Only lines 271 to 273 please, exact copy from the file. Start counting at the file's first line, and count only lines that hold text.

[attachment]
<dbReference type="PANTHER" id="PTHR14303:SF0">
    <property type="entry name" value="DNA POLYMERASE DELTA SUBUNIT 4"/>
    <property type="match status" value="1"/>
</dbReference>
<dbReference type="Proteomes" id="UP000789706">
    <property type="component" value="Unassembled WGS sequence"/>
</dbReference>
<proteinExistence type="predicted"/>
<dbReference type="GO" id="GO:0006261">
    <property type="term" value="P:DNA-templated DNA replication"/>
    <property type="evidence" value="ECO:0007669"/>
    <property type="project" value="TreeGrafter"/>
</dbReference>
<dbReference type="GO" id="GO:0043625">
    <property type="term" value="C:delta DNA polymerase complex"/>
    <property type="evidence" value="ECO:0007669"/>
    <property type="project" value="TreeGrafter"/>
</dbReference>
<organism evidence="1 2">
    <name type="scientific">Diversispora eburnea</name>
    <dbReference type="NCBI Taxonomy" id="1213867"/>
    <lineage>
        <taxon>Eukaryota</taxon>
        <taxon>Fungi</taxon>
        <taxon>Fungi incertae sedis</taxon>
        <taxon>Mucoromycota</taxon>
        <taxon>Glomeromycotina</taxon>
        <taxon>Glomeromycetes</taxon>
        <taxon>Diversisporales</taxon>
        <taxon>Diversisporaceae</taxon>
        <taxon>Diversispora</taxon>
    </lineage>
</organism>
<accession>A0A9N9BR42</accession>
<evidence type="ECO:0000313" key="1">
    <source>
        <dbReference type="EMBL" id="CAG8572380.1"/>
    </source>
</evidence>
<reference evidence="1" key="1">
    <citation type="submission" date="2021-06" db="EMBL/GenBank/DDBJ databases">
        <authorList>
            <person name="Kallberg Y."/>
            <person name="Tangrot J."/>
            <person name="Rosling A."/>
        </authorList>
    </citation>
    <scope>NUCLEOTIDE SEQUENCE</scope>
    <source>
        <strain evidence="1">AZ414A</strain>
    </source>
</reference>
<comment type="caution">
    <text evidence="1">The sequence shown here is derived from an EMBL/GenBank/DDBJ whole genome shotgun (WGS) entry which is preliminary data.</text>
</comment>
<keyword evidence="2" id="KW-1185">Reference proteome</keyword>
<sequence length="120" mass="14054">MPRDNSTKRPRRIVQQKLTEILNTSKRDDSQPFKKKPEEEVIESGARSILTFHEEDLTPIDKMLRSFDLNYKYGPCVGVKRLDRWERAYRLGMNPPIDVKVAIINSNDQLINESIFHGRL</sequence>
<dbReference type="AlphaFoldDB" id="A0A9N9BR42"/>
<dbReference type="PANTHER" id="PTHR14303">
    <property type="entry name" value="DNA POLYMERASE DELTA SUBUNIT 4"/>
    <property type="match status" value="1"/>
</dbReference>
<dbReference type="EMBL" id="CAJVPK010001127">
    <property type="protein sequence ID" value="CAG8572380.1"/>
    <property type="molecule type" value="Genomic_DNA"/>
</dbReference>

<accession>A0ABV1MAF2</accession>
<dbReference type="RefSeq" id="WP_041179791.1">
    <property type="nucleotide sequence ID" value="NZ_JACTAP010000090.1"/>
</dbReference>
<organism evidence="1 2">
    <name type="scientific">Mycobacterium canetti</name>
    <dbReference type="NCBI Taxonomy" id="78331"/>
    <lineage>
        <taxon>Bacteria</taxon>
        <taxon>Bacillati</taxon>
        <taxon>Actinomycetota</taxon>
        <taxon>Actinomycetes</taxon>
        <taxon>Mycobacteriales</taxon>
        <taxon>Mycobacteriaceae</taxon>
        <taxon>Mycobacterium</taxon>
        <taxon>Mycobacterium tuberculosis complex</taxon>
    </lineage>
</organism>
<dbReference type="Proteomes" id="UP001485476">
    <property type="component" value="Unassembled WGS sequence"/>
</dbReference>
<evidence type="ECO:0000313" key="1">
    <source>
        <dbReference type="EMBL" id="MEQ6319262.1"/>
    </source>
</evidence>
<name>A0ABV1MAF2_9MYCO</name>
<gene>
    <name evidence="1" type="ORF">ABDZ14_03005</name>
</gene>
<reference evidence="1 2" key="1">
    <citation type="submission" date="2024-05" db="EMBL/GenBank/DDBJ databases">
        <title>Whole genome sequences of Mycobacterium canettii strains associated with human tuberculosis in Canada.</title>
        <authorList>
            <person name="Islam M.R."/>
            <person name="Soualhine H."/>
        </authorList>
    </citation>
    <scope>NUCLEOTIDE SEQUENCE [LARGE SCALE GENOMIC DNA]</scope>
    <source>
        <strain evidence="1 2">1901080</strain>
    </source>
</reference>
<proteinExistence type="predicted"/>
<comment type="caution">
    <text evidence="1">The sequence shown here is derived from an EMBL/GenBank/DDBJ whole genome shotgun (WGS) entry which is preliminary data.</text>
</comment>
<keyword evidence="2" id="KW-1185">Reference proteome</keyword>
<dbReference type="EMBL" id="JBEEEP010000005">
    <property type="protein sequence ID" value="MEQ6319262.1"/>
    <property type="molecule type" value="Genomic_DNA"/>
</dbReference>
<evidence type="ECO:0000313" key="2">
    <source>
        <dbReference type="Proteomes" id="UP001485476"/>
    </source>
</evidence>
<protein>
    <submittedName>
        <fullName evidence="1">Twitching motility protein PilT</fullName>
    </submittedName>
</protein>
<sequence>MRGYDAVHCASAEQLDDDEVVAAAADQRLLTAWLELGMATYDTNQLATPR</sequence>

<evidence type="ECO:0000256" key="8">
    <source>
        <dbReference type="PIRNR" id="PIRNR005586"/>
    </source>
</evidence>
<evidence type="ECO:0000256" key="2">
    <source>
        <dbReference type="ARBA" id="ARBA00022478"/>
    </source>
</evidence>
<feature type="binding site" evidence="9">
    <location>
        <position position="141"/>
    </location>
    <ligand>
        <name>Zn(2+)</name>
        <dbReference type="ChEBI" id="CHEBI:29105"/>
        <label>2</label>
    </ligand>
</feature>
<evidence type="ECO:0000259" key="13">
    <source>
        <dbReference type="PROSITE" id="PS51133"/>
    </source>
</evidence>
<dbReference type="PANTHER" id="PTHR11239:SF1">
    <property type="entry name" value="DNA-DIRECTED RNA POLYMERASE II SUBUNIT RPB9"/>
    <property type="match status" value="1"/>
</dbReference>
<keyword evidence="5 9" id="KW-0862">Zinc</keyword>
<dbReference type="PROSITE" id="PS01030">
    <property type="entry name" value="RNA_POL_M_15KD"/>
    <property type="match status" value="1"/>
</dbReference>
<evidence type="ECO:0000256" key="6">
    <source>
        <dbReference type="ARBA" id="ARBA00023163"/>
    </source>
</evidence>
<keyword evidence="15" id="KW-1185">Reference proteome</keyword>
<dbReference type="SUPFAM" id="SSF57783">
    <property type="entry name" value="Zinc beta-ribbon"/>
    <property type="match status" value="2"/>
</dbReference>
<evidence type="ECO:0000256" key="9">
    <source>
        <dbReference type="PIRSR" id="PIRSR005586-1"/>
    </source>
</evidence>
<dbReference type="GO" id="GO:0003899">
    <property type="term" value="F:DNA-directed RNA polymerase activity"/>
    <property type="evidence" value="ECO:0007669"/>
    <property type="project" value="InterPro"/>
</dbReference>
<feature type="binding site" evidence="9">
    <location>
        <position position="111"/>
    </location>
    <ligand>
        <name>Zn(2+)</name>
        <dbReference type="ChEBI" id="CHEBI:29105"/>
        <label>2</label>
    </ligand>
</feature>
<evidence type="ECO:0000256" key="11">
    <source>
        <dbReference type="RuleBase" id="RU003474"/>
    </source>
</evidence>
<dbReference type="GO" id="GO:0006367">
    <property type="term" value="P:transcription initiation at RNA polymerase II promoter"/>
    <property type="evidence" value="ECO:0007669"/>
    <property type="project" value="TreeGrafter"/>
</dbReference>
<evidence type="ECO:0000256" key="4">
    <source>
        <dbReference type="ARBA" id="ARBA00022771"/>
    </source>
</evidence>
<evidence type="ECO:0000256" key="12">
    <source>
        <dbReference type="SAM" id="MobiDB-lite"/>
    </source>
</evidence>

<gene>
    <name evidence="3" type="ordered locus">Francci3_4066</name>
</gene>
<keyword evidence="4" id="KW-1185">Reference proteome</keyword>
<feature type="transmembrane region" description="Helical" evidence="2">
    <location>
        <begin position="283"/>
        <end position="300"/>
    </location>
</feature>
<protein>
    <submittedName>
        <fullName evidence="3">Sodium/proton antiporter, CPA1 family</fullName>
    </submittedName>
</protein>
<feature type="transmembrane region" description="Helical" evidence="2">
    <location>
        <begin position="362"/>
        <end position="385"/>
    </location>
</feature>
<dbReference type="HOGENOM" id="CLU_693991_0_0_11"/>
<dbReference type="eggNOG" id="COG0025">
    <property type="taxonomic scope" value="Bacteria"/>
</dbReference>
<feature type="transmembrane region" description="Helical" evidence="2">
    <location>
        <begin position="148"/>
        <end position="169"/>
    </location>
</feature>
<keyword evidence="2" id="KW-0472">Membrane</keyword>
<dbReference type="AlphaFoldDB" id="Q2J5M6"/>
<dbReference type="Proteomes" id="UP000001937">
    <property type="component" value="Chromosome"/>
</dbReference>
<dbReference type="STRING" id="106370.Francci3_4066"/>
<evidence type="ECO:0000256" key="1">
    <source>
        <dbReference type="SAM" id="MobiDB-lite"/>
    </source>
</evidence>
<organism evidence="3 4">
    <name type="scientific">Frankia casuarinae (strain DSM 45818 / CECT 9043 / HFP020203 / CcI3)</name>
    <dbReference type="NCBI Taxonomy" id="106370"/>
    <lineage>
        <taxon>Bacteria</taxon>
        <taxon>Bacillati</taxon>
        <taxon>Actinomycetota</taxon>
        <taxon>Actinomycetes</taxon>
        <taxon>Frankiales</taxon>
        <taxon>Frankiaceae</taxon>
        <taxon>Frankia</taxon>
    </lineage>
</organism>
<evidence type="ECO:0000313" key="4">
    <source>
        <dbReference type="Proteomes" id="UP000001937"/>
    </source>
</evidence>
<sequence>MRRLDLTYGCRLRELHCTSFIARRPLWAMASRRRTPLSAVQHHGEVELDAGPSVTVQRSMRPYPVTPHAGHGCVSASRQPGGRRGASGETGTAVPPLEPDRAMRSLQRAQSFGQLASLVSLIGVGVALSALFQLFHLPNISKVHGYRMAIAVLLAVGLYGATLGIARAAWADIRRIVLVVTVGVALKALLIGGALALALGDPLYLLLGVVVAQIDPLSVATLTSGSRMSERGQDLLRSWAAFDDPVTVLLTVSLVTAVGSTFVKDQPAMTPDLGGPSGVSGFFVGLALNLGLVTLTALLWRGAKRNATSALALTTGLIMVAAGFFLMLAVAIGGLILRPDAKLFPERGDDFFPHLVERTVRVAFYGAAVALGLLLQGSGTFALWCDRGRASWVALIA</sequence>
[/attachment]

        <dbReference type="Proteomes" id="UP000001937"/>
    </source>
</evidence>